Miso soup is the Japanese version of chicken soup â€“ a combination soul food and comfort food. It is traditionally eaten at breakfast in Japan as a daily staple. Miso is a paste made from fermented soybeans, and is full of antioxidants like vitamin E, as well as protective fatty acids. It's healthful and delicious, and the Japanese say that the linoleic acid in miso promotes soft skin. The soybeans miso is made from also contain isoflavones and other elements that provide protection against some forms of cancer. To preserve these properties, miso should not be boiled. Add it to a soup after it has been removed from direct heat.
2 teaspoons canola oil
3 slices fresh ginger root
1 large onion
2 carrots, peeled and thinly sliced
2 stalks celery, thinly sliced
4 cups coarsely chopped cabbage
5 cups water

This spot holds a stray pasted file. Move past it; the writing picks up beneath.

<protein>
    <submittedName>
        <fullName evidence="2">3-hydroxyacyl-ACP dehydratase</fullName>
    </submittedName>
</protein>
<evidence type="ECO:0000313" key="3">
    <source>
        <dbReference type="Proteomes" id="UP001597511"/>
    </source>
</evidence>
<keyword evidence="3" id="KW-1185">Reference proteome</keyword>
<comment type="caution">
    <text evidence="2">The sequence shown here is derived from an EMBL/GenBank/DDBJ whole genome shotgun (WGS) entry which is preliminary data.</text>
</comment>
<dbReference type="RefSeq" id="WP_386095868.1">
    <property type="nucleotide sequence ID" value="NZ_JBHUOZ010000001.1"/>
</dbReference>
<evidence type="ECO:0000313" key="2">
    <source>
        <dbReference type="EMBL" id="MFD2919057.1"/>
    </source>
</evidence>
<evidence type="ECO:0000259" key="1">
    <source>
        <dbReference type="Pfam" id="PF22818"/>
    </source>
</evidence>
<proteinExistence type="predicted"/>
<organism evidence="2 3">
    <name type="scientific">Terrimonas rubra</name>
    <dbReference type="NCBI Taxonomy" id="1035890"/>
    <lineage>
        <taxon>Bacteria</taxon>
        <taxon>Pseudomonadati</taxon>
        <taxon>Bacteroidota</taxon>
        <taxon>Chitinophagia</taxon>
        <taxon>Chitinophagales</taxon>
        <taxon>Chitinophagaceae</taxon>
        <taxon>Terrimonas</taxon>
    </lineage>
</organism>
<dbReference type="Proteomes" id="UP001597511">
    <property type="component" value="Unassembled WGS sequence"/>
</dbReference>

4 tablespoons miso (dark or light, available at natural-food stores)
Sesame oil (optional)
1. Heat canola oil in large pot. Add ginger and onion, thinly sliced. Saute over medium heat for 5 minutes and add carrots, celery, and cabbage. Stir well.
2. Add water, bring rapidly to a boil, then lower heat and simmer covered till carrots are tender, about 10 minutes. Remove from heat.
3. Place miso in a bowl, add a little of the vegetable broth, and stir well into a smooth paste. Add more broth to thin the mixture, then add to the pot of soup. Let rest for a few minutes.
4. Serve in bowls with chopped raw scallions. You may wish to remove the sliced ginger before serving, and you can add a few drops of roasted (dark) sesame oil to each bowl, if desired, for a smoother nutty flavor.
6 g total fat (1 g sat)
0 mg cholesterol
13 g carbohydrate
3 g protein
3 g fiber
675 mg sodium
- Recipe reprinted with permission of DrWeil.com